The boy went on to tell Kerrigan how he was hired as the team manager of the Woodbridge High School football team, how he played a blind child in a school play called “The Miracle Worker.”
I love the way you sack and take it all the way. . . . I make people happy and laugh and I have a dream to meet you. . . . Please write back to me.
The big, strong 6-foot-4, 260-pound linebacker, about to embark on his first Pro Bowl season with Washington, held the letter and thought about the difference between the courage shown on an NFL field and the courage shown in life.
“As a player, you’re always getting things sent to you, tons of mail,” Kerrigan said. “I always try to be nice, but I just can’t write everybody back. But I saw his letter. It . . . it did something to me.”
Kerrigan found a pen, a piece of paper and started writing in neat cursive, putting the letter in the mailbox two days before last season’s opener:
Thanks for your kind letter! I am terribly sorry to hear about your car accident + your condition. But I am inspired by your upbeat personality! Keep that attitude and you can do whatever you dream! Thanks for being a Redskins fan + for your support. God Bless!
Ryan Kerrigan #91
This is a story about two people named Ryan who inspired each other, and it would end here except Ryan D’Emidio is more relentless than any locked-in Pro Bowl linebacker at the snap count.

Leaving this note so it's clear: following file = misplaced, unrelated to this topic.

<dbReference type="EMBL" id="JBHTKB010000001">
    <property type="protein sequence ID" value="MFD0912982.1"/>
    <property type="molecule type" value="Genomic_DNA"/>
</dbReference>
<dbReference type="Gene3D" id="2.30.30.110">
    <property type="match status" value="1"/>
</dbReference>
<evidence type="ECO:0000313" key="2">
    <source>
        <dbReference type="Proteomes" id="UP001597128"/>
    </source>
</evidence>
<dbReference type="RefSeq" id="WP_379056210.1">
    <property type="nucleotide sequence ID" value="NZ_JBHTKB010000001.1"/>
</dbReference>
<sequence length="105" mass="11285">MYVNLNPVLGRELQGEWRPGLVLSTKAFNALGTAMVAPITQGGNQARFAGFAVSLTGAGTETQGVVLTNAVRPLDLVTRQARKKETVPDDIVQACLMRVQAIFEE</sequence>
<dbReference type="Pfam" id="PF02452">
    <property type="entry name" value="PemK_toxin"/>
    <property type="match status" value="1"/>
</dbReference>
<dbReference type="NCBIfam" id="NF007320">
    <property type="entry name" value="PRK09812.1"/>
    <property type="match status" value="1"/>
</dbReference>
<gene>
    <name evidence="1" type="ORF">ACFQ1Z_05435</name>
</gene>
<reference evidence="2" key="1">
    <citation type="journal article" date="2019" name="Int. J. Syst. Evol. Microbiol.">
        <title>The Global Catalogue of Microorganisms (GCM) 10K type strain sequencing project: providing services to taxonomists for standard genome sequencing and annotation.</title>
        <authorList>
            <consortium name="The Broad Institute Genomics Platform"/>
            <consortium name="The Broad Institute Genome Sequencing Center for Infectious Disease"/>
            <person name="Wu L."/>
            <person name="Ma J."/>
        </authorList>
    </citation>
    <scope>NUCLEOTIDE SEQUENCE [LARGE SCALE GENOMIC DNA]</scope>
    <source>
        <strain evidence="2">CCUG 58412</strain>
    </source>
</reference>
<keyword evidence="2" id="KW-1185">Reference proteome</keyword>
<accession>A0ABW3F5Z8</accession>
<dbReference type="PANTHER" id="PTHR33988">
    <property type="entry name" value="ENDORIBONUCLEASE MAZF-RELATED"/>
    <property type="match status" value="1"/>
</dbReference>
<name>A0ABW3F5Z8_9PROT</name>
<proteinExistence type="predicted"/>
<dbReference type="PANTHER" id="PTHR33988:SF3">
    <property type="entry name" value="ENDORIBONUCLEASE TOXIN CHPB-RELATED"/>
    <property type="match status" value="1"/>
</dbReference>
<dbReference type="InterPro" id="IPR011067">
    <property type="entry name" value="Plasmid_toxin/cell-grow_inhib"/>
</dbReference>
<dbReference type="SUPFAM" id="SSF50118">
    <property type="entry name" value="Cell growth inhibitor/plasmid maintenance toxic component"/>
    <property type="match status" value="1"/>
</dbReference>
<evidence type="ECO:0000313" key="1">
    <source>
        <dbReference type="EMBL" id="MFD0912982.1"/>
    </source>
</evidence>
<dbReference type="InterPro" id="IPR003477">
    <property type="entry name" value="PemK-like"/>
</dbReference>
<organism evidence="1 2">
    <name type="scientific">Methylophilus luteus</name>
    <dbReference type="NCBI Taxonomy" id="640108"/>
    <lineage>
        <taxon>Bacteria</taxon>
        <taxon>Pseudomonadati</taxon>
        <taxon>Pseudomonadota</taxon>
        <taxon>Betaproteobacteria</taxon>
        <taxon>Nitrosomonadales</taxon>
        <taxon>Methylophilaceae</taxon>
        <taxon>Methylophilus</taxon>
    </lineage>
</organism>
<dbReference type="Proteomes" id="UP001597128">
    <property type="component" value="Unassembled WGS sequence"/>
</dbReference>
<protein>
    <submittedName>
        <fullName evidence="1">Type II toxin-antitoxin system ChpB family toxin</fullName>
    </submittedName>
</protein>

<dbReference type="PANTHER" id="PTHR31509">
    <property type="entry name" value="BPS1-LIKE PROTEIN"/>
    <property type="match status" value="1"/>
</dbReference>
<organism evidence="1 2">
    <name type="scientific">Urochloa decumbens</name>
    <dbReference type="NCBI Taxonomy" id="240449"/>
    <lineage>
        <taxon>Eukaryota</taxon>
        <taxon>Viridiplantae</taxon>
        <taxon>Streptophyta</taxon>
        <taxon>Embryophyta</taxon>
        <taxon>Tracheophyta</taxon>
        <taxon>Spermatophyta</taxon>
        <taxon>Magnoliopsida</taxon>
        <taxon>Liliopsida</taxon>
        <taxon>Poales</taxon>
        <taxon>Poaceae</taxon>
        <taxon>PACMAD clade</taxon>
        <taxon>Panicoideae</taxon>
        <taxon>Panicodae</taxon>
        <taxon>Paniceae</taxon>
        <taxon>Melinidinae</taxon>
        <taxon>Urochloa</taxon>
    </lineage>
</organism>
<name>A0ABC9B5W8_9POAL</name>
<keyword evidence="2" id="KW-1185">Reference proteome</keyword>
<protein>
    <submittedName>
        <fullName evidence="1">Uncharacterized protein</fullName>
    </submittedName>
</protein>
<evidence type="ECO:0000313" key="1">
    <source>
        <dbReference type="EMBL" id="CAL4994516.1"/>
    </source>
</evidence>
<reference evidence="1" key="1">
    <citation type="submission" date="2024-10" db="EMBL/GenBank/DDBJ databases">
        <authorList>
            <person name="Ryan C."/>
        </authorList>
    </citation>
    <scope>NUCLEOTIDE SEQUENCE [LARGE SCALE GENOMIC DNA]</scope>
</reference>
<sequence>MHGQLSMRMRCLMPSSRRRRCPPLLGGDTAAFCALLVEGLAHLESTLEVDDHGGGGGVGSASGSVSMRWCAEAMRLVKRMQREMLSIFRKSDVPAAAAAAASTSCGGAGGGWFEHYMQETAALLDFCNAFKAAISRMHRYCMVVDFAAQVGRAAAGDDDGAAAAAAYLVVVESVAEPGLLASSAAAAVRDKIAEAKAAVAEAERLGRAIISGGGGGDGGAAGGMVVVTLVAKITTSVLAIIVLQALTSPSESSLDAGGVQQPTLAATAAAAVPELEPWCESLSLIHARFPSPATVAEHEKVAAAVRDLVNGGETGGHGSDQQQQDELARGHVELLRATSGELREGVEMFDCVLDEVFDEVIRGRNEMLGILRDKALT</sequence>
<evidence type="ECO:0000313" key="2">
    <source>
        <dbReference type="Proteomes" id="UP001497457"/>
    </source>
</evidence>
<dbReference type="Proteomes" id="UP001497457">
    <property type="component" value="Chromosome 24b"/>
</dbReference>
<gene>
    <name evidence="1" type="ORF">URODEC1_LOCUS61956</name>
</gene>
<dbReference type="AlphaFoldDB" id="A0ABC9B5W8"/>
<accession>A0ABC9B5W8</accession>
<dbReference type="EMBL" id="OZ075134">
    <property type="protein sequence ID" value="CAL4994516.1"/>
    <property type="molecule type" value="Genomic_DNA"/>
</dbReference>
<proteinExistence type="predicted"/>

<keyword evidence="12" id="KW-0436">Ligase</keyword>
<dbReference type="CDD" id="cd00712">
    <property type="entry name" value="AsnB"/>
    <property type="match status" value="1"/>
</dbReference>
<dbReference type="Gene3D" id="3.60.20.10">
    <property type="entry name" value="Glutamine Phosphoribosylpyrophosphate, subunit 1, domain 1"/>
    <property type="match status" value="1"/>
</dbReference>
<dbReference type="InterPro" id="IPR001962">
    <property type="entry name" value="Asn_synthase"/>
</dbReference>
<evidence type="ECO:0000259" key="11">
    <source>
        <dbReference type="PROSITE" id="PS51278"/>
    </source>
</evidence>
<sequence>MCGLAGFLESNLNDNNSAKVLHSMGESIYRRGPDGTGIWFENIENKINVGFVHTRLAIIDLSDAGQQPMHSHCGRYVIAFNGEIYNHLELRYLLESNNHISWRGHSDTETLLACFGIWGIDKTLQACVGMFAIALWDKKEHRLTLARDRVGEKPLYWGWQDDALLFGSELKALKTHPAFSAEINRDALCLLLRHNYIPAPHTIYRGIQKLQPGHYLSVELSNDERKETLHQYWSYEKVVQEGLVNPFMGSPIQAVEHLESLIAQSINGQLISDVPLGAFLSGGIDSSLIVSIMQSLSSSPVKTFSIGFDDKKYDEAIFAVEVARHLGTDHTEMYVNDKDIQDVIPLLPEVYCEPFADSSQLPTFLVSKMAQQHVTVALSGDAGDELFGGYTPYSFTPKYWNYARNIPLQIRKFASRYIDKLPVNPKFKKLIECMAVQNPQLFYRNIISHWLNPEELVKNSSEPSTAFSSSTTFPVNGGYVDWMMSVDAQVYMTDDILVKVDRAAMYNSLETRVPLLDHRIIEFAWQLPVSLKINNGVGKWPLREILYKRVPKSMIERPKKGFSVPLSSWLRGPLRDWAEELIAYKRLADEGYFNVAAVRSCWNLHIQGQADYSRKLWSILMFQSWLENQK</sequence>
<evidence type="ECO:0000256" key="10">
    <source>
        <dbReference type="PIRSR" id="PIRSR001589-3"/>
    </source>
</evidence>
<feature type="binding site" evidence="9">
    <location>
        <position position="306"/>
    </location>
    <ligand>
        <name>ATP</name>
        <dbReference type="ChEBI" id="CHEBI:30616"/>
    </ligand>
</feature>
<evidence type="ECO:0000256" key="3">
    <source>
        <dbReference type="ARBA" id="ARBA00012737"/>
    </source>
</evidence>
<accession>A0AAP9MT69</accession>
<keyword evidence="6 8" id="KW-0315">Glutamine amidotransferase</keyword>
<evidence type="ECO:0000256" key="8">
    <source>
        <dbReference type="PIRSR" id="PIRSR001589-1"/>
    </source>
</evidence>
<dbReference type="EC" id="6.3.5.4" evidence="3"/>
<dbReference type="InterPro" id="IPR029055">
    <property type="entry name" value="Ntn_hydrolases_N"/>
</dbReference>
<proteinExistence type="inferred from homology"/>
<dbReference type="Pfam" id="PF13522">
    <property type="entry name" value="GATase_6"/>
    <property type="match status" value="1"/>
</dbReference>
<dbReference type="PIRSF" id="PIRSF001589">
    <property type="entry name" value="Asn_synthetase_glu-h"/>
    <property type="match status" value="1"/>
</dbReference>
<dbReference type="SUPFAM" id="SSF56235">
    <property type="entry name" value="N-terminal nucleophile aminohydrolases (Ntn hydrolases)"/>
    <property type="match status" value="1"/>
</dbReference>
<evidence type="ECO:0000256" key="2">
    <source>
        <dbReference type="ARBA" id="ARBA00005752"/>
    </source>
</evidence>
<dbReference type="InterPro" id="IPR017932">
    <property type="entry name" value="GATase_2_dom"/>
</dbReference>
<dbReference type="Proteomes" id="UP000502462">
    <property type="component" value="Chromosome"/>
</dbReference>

See, Kerrigan’s note gave the kid an opening, a gap to shoot. He wrote Kerrigan back, working it, appealing to his ego, “Sack Tony Romo!” He thanked him for the handwritten letter in another note, soberly adding, “I would hand write but my hands don’t work so well and I was afraid you would not be able to read it!”
When I asked Kerrigan two months ago whether he would be up for meeting his fan Ryan, he didn’t hesitate. “That kid? He’s amazing. Sure. I’d be honored. His story was so uplifting.”
Ten days before Christmas on a cold, rainy night in Woodbridge in 1995, Susan D’Emidio got in her car and headed out for some last-minute holiday shopping. “I was being silly, I know, but with seven kids I just thought I had forgot something,” she said. By the time she turned onto busy Minnieville Road, the rain had turned to black ice. An out-of-control car hurdled the barrier and came into her lane. Hers was the first vehicle involved in a 15-car pileup.
At 28 weeks pregnant with Ryan, she was deemed healthy enough to return home. But within a week, her body went into toxic shock and her baby was suddenly in grave danger.